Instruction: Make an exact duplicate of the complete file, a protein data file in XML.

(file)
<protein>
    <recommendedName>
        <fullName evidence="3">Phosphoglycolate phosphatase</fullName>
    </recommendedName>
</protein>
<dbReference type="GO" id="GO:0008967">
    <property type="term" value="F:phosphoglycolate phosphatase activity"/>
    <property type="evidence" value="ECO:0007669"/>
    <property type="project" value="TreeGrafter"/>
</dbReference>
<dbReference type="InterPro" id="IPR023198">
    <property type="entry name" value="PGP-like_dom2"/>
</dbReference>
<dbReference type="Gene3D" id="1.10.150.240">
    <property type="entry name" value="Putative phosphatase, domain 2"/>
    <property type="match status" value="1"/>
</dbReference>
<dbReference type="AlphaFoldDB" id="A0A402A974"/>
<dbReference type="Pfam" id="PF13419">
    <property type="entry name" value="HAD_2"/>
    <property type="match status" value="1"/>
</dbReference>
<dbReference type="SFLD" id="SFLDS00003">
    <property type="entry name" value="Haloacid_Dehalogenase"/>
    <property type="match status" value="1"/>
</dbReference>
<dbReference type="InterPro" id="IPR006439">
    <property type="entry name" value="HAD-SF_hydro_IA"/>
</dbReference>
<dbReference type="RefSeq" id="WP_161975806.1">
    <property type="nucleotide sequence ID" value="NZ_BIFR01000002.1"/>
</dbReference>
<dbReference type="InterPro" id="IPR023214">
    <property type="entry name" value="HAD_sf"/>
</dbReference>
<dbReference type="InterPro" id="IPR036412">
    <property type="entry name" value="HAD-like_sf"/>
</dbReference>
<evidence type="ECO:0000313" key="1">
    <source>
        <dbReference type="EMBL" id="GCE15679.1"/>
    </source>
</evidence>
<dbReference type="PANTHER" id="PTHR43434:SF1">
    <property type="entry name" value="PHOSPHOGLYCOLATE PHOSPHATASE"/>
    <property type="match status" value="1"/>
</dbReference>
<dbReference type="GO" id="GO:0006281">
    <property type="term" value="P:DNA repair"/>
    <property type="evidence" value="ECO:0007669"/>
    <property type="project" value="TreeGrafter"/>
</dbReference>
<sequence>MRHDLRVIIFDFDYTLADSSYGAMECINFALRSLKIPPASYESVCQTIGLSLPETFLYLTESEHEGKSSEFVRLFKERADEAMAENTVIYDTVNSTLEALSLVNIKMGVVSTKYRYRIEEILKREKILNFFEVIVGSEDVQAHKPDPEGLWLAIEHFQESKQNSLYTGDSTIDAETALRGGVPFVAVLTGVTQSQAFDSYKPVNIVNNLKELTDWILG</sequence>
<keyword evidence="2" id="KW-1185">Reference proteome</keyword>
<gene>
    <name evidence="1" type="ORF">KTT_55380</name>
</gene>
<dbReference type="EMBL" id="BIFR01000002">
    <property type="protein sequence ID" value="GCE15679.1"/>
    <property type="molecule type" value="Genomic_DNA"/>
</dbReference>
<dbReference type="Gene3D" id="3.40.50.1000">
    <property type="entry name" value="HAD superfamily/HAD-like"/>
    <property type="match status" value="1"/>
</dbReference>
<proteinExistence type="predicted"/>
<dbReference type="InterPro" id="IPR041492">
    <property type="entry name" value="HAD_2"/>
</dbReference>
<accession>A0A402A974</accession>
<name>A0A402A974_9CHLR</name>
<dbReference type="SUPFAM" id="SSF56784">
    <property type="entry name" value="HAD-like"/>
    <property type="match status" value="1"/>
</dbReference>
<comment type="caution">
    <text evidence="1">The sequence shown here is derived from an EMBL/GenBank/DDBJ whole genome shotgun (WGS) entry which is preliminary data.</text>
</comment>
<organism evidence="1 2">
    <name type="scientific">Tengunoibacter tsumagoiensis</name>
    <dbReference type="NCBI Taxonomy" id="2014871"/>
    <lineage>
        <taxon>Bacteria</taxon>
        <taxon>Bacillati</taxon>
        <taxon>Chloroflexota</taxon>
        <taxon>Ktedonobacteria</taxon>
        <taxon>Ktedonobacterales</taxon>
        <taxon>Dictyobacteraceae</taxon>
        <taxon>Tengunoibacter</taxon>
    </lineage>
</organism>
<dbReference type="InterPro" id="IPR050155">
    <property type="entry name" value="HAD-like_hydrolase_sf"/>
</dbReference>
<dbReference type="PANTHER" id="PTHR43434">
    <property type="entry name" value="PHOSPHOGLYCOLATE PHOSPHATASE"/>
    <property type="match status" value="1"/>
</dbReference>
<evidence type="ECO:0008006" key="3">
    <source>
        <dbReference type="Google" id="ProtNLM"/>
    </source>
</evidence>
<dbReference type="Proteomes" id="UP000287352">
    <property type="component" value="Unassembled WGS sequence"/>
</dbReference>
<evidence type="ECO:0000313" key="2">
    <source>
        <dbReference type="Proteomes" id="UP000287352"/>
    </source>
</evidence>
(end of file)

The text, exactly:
<protein>
    <recommendedName>
        <fullName evidence="3">Phosphoglycolate phosphatase</fullName>
    </recommendedName>
</protein>
<dbReference type="GO" id="GO:0008967">
    <property type="term" value="F:phosphoglycolate phosphatase activity"/>
    <property type="evidence" value="ECO:0007669"/>
    <property type="project" value="TreeGrafter"/>
</dbReference>
<dbReference type="InterPro" id="IPR023198">
    <property type="entry name" value="PGP-like_dom2"/>
</dbReference>
<dbReference type="Gene3D" id="1.10.150.240">
    <property type="entry name" value="Putative phosphatase, domain 2"/>
    <property type="match status" value="1"/>
</dbReference>
<dbReference type="AlphaFoldDB" id="A0A402A974"/>
<dbReference type="Pfam" id="PF13419">
    <property type="entry name" value="HAD_2"/>
    <property type="match status" value="1"/>
</dbReference>
<dbReference type="SFLD" id="SFLDS00003">
    <property type="entry name" value="Haloacid_Dehalogenase"/>
    <property type="match status" value="1"/>
</dbReference>
<dbReference type="InterPro" id="IPR006439">
    <property type="entry name" value="HAD-SF_hydro_IA"/>
</dbReference>
<dbReference type="RefSeq" id="WP_161975806.1">
    <property type="nucleotide sequence ID" value="NZ_BIFR01000002.1"/>
</dbReference>
<dbReference type="InterPro" id="IPR023214">
    <property type="entry name" value="HAD_sf"/>
</dbReference>
<dbReference type="InterPro" id="IPR036412">
    <property type="entry name" value="HAD-like_sf"/>
</dbReference>
<evidence type="ECO:0000313" key="1">
    <source>
        <dbReference type="EMBL" id="GCE15679.1"/>
    </source>
</evidence>
<dbReference type="PANTHER" id="PTHR43434:SF1">
    <property type="entry name" value="PHOSPHOGLYCOLATE PHOSPHATASE"/>
    <property type="match status" value="1"/>
</dbReference>
<dbReference type="GO" id="GO:0006281">
    <property type="term" value="P:DNA repair"/>
    <property type="evidence" value="ECO:0007669"/>
    <property type="project" value="TreeGrafter"/>
</dbReference>
<sequence>MRHDLRVIIFDFDYTLADSSYGAMECINFALRSLKIPPASYESVCQTIGLSLPETFLYLTESEHEGKSSEFVRLFKERADEAMAENTVIYDTVNSTLEALSLVNIKMGVVSTKYRYRIEEILKREKILNFFEVIVGSEDVQAHKPDPEGLWLAIEHFQESKQNSLYTGDSTIDAETALRGGVPFVAVLTGVTQSQAFDSYKPVNIVNNLKELTDWILG</sequence>
<keyword evidence="2" id="KW-1185">Reference proteome</keyword>
<gene>
    <name evidence="1" type="ORF">KTT_55380</name>
</gene>
<dbReference type="EMBL" id="BIFR01000002">
    <property type="protein sequence ID" value="GCE15679.1"/>
    <property type="molecule type" value="Genomic_DNA"/>
</dbReference>
<dbReference type="Gene3D" id="3.40.50.1000">
    <property type="entry name" value="HAD superfamily/HAD-like"/>
    <property type="match status" value="1"/>
</dbReference>
<proteinExistence type="predicted"/>
<dbReference type="InterPro" id="IPR041492">
    <property type="entry name" value="HAD_2"/>
</dbReference>
<accession>A0A402A974</accession>
<name>A0A402A974_9CHLR</name>
<dbReference type="SUPFAM" id="SSF56784">
    <property type="entry name" value="HAD-like"/>
    <property type="match status" value="1"/>
</dbReference>
<comment type="caution">
    <text evidence="1">The sequence shown here is derived from an EMBL/GenBank/DDBJ whole genome shotgun (WGS) entry which is preliminary data.</text>
</comment>
<organism evidence="1 2">
    <name type="scientific">Tengunoibacter tsumagoiensis</name>
    <dbReference type="NCBI Taxonomy" id="2014871"/>
    <lineage>
        <taxon>Bacteria</taxon>
        <taxon>Bacillati</taxon>
        <taxon>Chloroflexota</taxon>
        <taxon>Ktedonobacteria</taxon>
        <taxon>Ktedonobacterales</taxon>
        <taxon>Dictyobacteraceae</taxon>
        <taxon>Tengunoibacter</taxon>
    </lineage>
</organism>
<dbReference type="InterPro" id="IPR050155">
    <property type="entry name" value="HAD-like_hydrolase_sf"/>
</dbReference>
<dbReference type="PANTHER" id="PTHR43434">
    <property type="entry name" value="PHOSPHOGLYCOLATE PHOSPHATASE"/>
    <property type="match status" value="1"/>
</dbReference>
<evidence type="ECO:0008006" key="3">
    <source>
        <dbReference type="Google" id="ProtNLM"/>
    </source>
</evidence>
<dbReference type="Proteomes" id="UP000287352">
    <property type="component" value="Unassembled WGS sequence"/>
</dbReference>
<evidence type="ECO:0000313" key="2">
    <source>
        <dbReference type="Proteomes" id="UP000287352"/>
    </source>
</evidence>